senate Bill S6375

2013-2014 Legislative Session

Broadens the scope of child abuse and neglected child to include proof of a positive controlled substance toxicology report on a newborn infant

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Archive: Last Bill Status - In Committee


  • Introduced
  • In Committee
  • On Floor Calendar
    • Passed Senate
    • Passed Assembly
  • Delivered to Governor
  • Signed/Vetoed by Governor

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Actions

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Assembly Actions - Lowercase
Senate Actions - UPPERCASE
Jan 21, 2014 referred to children and families

S6375 - Details

See Assembly Version of this Bill:
A2408
Current Committee:
Law Section:
Social Services Law
Laws Affected:
Amd §371, Soc Serv L; amd §§1012, 1028, 1046 & 1051, Fam Ct Act

S6375 - Summary

Broadens the scope of child abuse and neglected child to include proof of a positive controlled substance toxicology report on a newborn infant; presence of such controlled substances establishes a rebuttable presumption that the release of the infant to the parent presents an imminent danger to the child's health or life.

S6375 - Sponsor Memo

S6375 - Bill Text download pdf

                    S T A T E   O F   N E W   Y O R K
________________________________________________________________________

                                  6375

                            I N  S E N A T E

                            January 21, 2014
                               ___________

Introduced  by  Sen. KENNEDY -- read twice and ordered printed, and when
  printed to be committed to the Committee on Children and Families

AN ACT to amend the social services law and the  family  court  act,  in
  relation to proof of a neglected or abused child

  THE  PEOPLE OF THE STATE OF NEW YORK, REPRESENTED IN SENATE AND ASSEM-
BLY, DO ENACT AS FOLLOWS:

  Section 1. Legislative findings. The legislature  finds  and  declares
that  infants  who  are  born  drug-exposed  and drug-addicted must be a
priority of our state's public health and child welfare systems.   Ille-
gal  drug addiction in pregnant women and corresponding fetal drug expo-
sure is an epidemic that has expanded in virtually geometric  proportion
since  the  1980's  with  the advent of cheap, smokeable free base crack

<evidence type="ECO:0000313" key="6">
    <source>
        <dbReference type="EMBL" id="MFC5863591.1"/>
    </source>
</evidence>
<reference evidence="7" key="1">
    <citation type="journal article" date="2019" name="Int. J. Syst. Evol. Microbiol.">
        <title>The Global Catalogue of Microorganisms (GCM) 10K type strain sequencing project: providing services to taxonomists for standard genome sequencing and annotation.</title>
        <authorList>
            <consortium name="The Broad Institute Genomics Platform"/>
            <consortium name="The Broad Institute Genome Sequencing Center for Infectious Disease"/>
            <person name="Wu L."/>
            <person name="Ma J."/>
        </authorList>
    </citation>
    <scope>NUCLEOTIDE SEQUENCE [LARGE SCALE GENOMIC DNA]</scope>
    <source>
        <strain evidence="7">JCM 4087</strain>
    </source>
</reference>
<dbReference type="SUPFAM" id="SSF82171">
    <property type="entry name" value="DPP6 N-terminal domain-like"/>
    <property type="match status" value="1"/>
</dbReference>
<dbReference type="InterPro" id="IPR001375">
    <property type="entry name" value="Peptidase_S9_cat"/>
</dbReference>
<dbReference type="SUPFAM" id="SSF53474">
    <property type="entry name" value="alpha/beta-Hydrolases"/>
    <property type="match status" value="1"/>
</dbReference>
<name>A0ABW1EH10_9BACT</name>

cocaine.
  A large body of professional literature from the fields of pediatrics,
obstetrics and the social sciences has documented a multi-million dollar
problem whose effect on a generation of young Americans is  still  being
discovered.  Unfortunately,  the  laws and jurisprudence of the state of
New York have  failed  to  adequately  and  appropriately  address  this
burgeoning crisis.
  The  legislature  further  finds  and  declares  that illegal drug use
during pregnancy creates a high degree of risk that newborns will exhib-
it neurobehavioral and circulatory health complications.  These  compli-
cations  include neurological defects, learning disabilities, low cogni-
tion, physical and developmental delay, and low birth weight.
  Moreover, other states have  recognized  in  utero  drug  exposure  as
correlative  to  the  likelihood  of further abuse or neglect during the
child's infancy. Such recognition has led to statutory revisions causing
in utero drug exposure to be presumptive  evidence  of  child  abuse  or
neglect  and  thereby  warranting  immediate  child  protective services
intervention.
  The intervention of the state into the integrity of  the  family  unit
should  be exercised cautiously. However, where the very life and safety
of the most vulnerable segment of society is  in  question,  the  inter-
vention of the state must be aggressive and consistent.

 EXPLANATION--Matter in ITALICS (underscored) is new; matter in brackets
                      [ ] is old law to be omitted.

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